Thursday, May 25, 2006

My review of How We Believe: The Search for God in an Age of Science by Michael Shermer.

One of the deepest and most spiritual books that I have every read.

This book is written from the unique perspective of a born again Christian who loses that faith and becomes the editor of Skeptic magazine. However; unlike many skeptics he has no grudge against religion, he only seeks to undersatnd it. Unlike most scientists and religious faithful he does not try to make one disprove the other. He has found a way that they can both peacefully co-exist.

Shermer describes three different ways that people think that science and religion are related.
First, The belief that science and religion are competitive, that one will disprove the other. I think that most people fall into this category.
Second, The belief that science and religion are harmonious. I think that many LDS members fall into this category. They want to believe that the natural laws and the physical evidence will all somehow support the gospel. James E. Talmage obvious believed this way. "Within the gospel of Jesus Christ there is room and place for every truth thus far learned by man or yet to be made known."
The problem with both of these views is that they do serious damage to both science and religion. Any attempt to interject faith into science goe s against reason. Conversely trying to discount or prove matters of faith using science is a no win situation. Once something becomes provable then, by definition, it is no longer a matter of faith.
Shermer presents us with a third option. Science and religion exist in completly different spheres. Science exists in the realm of reason and religion exists in the realm of faith. As long as we respect the role that each has to play then there is no conflict and also no need to try to make them harmonize either. "O, ye of little faith. Why do ye need science to prove God? You do not. These scientific proofs of God are not only an insult to science; to those who are deeply religious they are an insult to God."p.123
I believe that for years I have been stuck on the second level but very uncomfortable with the conflict and inconsistancies that I was seeing in trying to make it all work out. This book has inspired me to stop trying and just deal with the fact that they are not even meant to be harmonized.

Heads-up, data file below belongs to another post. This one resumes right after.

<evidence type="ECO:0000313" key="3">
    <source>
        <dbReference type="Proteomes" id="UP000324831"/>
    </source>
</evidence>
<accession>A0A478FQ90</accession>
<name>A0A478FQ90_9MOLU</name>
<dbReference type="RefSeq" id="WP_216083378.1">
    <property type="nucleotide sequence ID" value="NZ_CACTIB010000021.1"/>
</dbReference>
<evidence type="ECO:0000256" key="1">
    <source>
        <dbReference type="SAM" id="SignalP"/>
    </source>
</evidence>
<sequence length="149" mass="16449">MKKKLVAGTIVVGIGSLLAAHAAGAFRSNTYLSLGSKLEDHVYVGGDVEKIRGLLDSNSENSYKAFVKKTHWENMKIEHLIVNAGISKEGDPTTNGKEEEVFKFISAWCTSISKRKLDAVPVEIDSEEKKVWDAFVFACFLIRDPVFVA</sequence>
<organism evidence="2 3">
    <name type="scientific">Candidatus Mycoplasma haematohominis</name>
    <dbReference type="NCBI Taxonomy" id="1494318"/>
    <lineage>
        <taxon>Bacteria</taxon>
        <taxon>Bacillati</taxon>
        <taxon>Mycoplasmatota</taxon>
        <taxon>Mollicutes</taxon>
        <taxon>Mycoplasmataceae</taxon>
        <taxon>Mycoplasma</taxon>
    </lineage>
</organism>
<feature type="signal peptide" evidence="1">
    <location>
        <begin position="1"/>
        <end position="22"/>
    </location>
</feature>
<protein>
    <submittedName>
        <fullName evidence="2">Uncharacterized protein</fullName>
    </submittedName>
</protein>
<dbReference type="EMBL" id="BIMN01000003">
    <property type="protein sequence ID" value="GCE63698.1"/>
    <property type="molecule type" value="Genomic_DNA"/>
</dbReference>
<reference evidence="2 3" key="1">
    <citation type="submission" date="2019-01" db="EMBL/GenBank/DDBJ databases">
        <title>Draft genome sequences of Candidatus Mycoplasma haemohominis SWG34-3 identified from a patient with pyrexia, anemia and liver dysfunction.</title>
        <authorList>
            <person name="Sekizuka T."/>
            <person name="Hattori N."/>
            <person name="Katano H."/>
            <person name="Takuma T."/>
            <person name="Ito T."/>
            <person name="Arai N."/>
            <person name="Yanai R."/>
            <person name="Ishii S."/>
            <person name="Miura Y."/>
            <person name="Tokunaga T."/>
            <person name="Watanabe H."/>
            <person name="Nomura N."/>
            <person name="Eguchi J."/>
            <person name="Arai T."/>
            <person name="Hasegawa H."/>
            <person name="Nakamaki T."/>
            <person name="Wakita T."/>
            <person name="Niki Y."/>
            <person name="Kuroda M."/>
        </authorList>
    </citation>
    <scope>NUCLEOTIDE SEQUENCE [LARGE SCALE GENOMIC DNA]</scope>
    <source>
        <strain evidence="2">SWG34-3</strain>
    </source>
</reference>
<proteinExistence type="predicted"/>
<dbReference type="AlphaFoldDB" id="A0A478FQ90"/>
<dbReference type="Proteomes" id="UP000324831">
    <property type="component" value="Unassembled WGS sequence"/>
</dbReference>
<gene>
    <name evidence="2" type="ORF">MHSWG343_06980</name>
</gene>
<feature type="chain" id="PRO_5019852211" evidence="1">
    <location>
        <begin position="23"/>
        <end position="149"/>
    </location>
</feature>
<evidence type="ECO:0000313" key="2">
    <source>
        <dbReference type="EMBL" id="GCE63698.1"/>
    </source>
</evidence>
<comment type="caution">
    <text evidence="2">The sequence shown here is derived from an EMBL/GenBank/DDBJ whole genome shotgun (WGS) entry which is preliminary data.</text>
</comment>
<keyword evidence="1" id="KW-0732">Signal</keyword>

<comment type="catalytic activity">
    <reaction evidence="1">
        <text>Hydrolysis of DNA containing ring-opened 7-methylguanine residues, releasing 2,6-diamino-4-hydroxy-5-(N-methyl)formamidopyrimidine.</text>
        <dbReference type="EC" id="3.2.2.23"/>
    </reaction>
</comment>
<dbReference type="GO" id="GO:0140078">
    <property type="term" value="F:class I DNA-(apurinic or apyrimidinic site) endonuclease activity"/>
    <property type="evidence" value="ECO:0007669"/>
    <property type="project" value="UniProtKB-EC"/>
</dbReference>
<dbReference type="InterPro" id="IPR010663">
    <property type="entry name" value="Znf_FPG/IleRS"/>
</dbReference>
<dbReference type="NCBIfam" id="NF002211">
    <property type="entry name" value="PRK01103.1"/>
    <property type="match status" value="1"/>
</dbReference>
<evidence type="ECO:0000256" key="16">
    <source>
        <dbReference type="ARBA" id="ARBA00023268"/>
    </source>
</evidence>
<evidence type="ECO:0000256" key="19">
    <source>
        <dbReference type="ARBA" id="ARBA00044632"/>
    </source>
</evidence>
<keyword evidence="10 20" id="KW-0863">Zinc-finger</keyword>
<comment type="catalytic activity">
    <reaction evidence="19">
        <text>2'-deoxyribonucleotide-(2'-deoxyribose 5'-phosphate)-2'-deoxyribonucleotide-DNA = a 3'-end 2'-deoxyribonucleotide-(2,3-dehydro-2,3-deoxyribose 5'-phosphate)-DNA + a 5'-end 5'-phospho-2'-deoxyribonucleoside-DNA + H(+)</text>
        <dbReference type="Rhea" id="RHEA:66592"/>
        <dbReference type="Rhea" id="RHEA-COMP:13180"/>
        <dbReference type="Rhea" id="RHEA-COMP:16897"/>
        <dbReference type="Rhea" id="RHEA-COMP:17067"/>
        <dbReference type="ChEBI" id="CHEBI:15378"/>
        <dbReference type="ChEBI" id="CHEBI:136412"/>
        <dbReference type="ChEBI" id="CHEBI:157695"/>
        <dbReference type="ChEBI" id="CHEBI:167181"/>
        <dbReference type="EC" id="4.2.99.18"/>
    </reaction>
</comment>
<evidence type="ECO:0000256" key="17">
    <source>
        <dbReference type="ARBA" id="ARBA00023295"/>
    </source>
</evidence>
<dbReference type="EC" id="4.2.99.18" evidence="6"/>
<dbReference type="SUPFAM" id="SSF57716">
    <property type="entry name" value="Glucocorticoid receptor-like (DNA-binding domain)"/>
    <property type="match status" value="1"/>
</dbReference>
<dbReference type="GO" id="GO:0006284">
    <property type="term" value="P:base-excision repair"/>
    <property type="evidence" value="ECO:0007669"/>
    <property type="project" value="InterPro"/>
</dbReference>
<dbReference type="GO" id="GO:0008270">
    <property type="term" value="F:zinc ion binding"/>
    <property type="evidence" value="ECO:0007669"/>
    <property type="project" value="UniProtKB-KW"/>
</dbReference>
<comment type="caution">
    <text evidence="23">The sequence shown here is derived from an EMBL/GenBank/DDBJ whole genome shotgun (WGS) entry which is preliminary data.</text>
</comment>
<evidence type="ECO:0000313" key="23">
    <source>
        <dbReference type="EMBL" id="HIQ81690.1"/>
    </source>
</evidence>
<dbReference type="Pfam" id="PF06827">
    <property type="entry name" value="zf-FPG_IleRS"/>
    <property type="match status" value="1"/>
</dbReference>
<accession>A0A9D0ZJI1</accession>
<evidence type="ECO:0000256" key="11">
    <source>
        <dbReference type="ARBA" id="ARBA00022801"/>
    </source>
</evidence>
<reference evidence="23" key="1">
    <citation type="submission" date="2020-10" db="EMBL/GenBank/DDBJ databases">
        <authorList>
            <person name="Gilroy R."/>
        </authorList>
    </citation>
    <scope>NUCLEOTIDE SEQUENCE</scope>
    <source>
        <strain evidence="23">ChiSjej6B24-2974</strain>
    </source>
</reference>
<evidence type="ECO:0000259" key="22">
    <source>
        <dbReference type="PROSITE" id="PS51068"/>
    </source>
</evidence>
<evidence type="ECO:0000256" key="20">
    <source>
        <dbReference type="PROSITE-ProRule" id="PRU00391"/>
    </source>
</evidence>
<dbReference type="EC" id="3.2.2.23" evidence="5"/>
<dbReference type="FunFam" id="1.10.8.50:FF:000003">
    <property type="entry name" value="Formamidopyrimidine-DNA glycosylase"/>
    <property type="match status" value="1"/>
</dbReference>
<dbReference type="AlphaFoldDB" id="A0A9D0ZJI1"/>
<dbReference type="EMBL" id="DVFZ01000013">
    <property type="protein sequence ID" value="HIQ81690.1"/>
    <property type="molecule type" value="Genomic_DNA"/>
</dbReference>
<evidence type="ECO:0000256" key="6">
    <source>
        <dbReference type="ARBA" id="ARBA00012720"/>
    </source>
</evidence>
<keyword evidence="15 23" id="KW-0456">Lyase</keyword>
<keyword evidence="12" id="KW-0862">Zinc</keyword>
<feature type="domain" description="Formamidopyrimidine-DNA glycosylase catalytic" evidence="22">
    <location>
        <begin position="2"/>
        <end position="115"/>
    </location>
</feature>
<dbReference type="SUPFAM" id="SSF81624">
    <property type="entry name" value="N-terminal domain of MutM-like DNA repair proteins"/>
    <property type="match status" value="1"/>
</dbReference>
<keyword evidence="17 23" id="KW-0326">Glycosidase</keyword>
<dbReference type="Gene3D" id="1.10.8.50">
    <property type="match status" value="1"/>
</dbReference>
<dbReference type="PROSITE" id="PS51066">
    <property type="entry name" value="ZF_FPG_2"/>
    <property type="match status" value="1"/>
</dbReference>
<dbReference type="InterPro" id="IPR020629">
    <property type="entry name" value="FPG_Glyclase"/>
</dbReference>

Welcome to my new blog.

First of all I would like to thank my wife for encouraging me to start this blog. She recently has started her own blog and has really enjoyed posting to it.
At the start of every year I typicaly make it a goal to write in a journal. This usually lasts just a few weeks and then I loose interest. Perhaps this format will make it easier for me to stay on task.
The title of my blog is a tribute to my father, Roger Taylor, who died four years ago. Rog would always offer his friends and family members "free philosophical discussions". We frequently received these in place of birthday presents or other gifts. At times I thought they were kinda corney but I have since learned to cherish those discussion much more than I ever would have enjoyed anything else he could have given me. It is my hope to be able to continue Rog's work and help inspire others to question the deeper meanings and questions of life.
The subtitle of the blog is partially plagiarized from Gandhi's autobiography. I like the concept of searching for and experimenting with truth.

I should warn you that if I ever decided to seek treatment I'm sure I could get a perscription to treat my Adult Attention Deficit Disorder. Keep this in mind as you browse my site. Some of my posting will be rather serious and intense while others may be just downright silly.